Classic Rock Review

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Eric Clapton From The Cradle (1994)


After the commercial success of Unplugged, Clapton found the confidence to finally deliver the straight up blues album that die-hard fans had waited 30 years for.

As Clapton himself told writer Marc Roberty: “I was actually trying as hard as I could to try and replicate the original recordings. But it still came out as me which is the beauty of the whole exercise…It’s almost like I’m just leaving John Mayall now and I’m producing my own blues band. And it’s taken me 30 years of meandering the back streets to get there.”

The fact that Clapton himself calls this an “exercise” speaks volumes, but the fact that these performances are so accomplished makes it an exercise that’s well worth hearing.

Clapton’s song selection certainly can’t be faulted, as he gives straight up renderings of many not so obvious choices from admired bluesmen such as Willie Dixon, Elmore James, and Leroy Carr, among others. The man obviously knows his blues.

Clapton also picked excellent sidemen (and long time associates) such as drummer Jim Keltner, keyboardist Chris Stainton (who shines throughout the album), guitarist Andy Fairweather Low, and harp player Jerry Portnoy (the album’s most prominent sideman along with Stainton), thereby ensuring that all of the performances are typically classy and tasteful.

Of course, this is a minor problem as well, as some of these performances are too restrained, and the focus is occasionally on Clapton’s gruff singing rather than his great guitar playing, always a dubious strategy where Clapton is concerned. Also, do we really need yet another version of Muddy Waters’ “Hoochie Coochie Man?” Fortunately, when Clapton lets loose on stellar renditions of songs such as “Blues Before Sunrise,” “Five Long Years,” “It Hurts Me Too,” “Someday After A While,” and “Groaning The Blues,” his absolute mastery of the electric guitar simply cannot be doubted.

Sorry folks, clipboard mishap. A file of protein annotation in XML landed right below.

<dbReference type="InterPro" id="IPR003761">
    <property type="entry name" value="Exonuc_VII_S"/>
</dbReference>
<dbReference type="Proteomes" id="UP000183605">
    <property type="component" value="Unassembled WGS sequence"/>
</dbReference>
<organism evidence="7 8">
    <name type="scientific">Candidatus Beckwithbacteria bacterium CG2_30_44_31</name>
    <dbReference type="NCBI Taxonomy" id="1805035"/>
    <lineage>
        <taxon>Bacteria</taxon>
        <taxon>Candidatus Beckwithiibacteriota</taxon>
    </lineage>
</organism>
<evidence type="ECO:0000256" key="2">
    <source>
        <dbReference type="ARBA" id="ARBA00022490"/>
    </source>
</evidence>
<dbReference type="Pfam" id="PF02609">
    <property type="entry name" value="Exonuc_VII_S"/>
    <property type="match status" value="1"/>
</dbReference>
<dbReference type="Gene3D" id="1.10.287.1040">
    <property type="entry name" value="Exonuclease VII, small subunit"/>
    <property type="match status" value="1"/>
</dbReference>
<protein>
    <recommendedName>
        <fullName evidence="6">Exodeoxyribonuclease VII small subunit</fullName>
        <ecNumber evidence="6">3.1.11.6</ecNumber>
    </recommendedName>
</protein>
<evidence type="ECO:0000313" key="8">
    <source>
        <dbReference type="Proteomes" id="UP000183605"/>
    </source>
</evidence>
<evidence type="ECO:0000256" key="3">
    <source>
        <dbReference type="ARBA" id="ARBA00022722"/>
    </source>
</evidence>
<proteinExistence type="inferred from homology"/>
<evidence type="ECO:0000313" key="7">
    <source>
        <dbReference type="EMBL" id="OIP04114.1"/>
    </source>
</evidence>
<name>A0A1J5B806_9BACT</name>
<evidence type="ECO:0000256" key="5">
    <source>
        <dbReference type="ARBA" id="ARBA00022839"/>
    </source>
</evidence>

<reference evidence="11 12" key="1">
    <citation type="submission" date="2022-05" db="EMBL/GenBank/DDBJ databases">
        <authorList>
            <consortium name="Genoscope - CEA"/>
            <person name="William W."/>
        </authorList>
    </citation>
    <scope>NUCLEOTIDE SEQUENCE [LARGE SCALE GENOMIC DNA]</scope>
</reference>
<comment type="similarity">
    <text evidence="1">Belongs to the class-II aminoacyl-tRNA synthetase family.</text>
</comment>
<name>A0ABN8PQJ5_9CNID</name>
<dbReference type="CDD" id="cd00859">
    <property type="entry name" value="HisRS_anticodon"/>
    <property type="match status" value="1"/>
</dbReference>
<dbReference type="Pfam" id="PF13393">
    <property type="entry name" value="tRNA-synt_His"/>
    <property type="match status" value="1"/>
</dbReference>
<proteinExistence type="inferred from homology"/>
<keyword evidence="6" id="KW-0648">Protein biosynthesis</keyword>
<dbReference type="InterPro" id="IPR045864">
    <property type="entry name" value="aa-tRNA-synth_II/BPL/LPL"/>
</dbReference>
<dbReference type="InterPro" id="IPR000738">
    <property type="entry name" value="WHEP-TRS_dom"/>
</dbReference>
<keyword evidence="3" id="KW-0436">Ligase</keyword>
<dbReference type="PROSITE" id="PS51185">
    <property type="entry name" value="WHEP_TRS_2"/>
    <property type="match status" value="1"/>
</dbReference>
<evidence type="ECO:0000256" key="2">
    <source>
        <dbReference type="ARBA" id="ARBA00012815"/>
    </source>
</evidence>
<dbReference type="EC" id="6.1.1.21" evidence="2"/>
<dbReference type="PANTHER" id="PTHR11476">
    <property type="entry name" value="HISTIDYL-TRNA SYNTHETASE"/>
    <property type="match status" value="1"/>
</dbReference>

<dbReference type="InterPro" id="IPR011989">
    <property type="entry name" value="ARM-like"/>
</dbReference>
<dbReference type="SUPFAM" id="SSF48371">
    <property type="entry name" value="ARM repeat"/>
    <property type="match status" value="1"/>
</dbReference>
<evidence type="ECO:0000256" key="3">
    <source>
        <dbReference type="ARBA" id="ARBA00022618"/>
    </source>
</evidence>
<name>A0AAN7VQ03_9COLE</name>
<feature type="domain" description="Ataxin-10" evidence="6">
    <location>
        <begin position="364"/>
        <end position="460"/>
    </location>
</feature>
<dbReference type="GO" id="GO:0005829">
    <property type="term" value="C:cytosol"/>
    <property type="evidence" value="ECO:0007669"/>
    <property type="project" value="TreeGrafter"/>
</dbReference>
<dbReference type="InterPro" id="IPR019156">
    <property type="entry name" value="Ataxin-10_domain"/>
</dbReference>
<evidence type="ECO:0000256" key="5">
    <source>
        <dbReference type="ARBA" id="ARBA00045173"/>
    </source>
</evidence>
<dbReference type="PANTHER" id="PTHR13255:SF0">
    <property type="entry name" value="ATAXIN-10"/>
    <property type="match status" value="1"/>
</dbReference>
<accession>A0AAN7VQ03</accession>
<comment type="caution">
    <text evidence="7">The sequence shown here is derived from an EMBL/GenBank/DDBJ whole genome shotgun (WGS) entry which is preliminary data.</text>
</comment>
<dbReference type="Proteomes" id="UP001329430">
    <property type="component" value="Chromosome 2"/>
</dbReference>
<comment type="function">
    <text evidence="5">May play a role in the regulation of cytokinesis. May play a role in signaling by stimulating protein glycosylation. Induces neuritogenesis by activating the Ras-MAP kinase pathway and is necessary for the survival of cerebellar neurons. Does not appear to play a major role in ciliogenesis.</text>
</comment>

Man, his guitar playing on these tracks is simply phenomenal, probably his best guitar playing in years maybe going as far back as when he was with the Dominos. On the less rocking front, “Third Degree” and “Sinner’s Prayer” are slow, smouldering blues numbers that would be a perfect fit for a small nightclub, while “How Long Blues” and “Motherless Child” wouldn’t have sounded out of place on Unplugged. Like that album, this one is often-terrific but gets somewhat monotonous over its 16 songs that cover 60 minutes.

Still, though From The Cradle sometimes comes across as an “exercise” rather than a truly inspired recreation, the majority of this album is indeed a terrific tribute to some unjustly forgotten bluesman, many of whom were likely rediscovered as a result.

June 21, 2013 Posted by | Eric Clapton From The Cradle | | Leave a comment